Consistent with this established pattern, one of the major projects that Professor Linton is currently working to complete is a book, commissioned by Oxford University Press, concerning the forgotten War Crimes trials that were held in Hong Kong from 1946 to 1948. Professor Linton’s research work was funded by the Hong Kong government. She worked in the National Archives at Kew and the Hong Kong Public Records Office to uncover relevant documents, interviewed survivors of World War II and created a database providing the global public with access to a forgotten legal process. Professor Linton’s project generated extensive local interest in Hong Kong and on the Chinese mainland, and amongst the Chinese diaspora around the world. It was widely reported in the media, has been the subject of a television documentary, and has already been relied on by the Appeals Chamber of the Special Tribunal for Lebanon. Issues being covered in the book by contributing authors include Command Responsibility, Superior Orders, Modes of Responsibility, Procedure and War Crimes. Her article, ‘Hong Kong’s War Crimes Trials 1946-1948’, will appear in the Melbourne Journal of International Law later this year.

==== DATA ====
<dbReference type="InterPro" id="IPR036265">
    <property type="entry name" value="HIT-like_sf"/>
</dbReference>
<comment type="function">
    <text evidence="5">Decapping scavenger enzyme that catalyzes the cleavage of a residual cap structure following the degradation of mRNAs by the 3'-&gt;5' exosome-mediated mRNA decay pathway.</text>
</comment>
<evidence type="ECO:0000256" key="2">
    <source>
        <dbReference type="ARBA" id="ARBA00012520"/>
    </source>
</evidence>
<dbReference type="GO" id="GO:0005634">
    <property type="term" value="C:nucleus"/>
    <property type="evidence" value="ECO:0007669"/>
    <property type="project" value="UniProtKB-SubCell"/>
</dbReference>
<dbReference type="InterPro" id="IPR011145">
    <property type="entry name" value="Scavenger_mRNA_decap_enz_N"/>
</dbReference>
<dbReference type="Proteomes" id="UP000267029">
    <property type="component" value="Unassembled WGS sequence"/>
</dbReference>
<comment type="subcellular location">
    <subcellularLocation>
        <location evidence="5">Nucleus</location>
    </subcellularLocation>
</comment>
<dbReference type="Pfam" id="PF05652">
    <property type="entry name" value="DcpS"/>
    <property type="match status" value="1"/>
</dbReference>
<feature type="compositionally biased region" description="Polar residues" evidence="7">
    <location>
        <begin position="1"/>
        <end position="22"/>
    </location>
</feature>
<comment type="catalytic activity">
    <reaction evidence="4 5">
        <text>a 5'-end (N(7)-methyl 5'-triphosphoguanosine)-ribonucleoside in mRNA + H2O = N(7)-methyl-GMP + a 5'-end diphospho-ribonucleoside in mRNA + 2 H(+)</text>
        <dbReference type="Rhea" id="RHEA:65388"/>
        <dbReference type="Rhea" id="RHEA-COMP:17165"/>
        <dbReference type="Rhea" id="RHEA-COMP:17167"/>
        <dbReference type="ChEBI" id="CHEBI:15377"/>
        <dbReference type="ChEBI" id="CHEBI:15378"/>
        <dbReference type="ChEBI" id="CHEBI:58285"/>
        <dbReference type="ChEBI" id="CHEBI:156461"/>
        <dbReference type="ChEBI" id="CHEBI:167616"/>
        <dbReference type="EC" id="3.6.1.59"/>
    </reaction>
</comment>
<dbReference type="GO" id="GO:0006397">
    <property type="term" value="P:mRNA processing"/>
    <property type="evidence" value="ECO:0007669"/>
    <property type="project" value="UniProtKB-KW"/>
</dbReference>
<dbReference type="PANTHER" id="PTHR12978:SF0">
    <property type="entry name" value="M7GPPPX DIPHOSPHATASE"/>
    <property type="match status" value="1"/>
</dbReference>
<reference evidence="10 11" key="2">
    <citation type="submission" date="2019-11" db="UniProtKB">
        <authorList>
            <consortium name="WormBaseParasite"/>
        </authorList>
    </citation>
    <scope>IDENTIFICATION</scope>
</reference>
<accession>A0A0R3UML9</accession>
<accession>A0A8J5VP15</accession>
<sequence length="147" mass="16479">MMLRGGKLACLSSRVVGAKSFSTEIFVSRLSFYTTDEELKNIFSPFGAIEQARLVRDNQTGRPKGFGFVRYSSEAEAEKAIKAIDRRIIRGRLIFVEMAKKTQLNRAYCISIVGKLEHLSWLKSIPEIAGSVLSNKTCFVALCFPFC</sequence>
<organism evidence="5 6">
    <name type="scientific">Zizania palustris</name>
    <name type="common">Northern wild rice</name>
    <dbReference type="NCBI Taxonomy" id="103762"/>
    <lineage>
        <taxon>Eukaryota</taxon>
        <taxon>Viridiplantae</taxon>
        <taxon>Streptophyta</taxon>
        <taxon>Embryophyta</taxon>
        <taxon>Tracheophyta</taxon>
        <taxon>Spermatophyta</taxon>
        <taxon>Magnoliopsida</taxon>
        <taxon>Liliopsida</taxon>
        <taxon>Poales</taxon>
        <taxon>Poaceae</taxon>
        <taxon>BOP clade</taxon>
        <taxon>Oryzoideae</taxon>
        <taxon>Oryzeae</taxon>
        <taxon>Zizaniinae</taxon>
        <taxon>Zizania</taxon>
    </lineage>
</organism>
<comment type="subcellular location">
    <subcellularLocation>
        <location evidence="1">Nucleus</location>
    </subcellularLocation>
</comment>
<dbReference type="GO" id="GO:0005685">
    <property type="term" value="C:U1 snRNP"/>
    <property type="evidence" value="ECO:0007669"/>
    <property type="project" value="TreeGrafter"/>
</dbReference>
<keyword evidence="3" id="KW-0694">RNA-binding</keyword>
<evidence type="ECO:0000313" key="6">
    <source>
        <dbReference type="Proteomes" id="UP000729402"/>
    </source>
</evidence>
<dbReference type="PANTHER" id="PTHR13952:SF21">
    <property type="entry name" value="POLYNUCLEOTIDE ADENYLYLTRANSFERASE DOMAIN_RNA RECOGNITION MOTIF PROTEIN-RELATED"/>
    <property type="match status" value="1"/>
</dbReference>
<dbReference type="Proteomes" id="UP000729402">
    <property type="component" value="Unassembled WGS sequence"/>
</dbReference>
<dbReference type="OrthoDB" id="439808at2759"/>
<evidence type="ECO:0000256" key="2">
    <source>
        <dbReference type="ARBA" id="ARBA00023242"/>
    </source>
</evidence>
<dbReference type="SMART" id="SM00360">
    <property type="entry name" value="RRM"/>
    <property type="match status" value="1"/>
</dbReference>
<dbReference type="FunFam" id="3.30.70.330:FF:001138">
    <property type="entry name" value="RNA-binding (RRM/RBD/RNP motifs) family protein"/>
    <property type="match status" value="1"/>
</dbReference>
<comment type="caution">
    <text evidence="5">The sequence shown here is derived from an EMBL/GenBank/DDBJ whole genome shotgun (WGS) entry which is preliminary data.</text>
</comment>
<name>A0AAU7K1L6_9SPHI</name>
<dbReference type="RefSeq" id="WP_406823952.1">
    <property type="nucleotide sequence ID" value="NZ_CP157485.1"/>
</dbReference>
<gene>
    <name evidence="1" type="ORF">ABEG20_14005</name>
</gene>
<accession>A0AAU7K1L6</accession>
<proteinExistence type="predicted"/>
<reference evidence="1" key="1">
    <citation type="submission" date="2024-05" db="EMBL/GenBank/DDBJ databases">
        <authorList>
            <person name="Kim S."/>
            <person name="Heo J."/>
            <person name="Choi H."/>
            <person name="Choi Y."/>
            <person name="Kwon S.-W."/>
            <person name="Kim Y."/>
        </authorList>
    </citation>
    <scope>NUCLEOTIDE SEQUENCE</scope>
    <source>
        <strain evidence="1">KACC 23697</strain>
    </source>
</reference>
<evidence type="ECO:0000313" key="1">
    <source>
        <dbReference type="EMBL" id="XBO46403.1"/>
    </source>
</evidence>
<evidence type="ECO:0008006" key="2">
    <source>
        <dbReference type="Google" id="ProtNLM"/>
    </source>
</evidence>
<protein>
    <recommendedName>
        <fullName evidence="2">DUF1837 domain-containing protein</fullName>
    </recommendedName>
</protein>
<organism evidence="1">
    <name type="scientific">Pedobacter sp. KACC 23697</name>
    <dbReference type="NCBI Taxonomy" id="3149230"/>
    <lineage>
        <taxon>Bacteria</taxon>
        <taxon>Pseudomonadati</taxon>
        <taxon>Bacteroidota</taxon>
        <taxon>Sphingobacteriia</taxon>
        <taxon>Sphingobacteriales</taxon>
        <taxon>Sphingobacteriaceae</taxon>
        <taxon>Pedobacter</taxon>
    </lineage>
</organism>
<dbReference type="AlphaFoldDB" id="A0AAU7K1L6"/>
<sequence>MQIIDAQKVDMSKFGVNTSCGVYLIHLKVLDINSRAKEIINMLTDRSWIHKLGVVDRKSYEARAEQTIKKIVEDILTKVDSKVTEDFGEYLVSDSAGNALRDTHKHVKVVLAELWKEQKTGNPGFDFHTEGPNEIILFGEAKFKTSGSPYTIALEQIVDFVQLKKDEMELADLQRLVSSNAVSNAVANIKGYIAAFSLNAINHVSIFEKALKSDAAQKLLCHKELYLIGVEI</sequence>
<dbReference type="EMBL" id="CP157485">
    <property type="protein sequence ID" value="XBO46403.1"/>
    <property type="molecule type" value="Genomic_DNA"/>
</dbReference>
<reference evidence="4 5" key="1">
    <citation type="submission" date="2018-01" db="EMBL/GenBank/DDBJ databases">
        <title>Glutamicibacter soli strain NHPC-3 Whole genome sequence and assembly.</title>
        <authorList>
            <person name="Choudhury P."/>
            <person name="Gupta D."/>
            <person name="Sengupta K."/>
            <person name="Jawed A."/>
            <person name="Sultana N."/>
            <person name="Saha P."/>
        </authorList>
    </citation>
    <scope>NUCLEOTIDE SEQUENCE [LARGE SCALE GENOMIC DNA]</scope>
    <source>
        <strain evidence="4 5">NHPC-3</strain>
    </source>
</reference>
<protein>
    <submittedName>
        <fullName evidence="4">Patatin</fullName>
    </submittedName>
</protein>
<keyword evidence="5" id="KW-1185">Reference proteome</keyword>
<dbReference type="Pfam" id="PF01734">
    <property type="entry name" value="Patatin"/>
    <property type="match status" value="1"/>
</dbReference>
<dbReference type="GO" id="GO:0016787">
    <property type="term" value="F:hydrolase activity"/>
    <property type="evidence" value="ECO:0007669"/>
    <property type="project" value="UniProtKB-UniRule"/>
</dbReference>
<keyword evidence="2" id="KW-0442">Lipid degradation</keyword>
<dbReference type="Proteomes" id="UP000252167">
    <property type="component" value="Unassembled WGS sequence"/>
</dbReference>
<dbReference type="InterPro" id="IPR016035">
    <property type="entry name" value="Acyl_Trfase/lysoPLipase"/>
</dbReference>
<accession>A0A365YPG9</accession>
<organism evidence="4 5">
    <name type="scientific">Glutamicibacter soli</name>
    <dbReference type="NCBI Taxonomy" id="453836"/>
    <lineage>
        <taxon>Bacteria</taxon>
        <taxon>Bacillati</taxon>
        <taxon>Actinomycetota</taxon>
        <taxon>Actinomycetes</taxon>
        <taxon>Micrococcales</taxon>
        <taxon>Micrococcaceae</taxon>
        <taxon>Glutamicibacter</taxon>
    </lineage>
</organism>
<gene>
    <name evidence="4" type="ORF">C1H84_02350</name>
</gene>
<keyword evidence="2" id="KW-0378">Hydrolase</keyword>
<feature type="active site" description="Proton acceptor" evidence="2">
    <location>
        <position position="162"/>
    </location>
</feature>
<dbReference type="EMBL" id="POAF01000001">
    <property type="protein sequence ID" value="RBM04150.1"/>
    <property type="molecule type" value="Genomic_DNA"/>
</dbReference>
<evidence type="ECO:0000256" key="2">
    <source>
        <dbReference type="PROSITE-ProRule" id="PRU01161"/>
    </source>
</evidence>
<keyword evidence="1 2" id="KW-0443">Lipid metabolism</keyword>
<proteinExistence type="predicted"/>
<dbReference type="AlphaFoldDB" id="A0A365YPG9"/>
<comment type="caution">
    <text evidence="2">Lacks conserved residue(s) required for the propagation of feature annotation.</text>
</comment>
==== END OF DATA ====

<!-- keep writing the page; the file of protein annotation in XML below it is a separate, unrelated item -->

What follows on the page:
Professor Linton is currently heavily engaged in organising a major international conference to be held in The Hague in the Netherlands at the end of October 2011. This conference will mark the end of three years of intensive research and writing to identify general principles and rules of international criminal procedure. Professor Linton has been a member of the project’s Steering Board leading some 50 top international criminal lawyers and academics, and is the Coordinator of a working group examining trial proceedings at international courts and tribunals. Oxford University Press will be publishing the product of this groundbreaking project, General Principles and Rules of International Criminal Procedure. Students who are interested in the area of International Criminal Procedure Law should go to the website to find more information on registration. There will be free attendance for the first 75 students, as well as scholarships for PhD students from developing countries.
Professor Linton hopes to be able to continue exciting, important and cutting-edge work at Bangor. She is loving Gwynedd and Ynys Môn, and has been deeply moved by the kindness, warmth, generosity and welcome she has experienced since arriving here. She looks forward to resuming a healthy and balanced lifestyle and becoming fully integrated into the local community. Professor Linton also very much looks forward to more engagement with the students of Bangor Law School in the coming weeks and months. She will be teaching the International Law of Human Rights as part of the LLB Public Law course with Sarah Nason, and Public International Law, International Criminal Law, International Human Rights Law and Legacies of War and Repression on the four new LLM programmes.
Publication date: 6 July 2011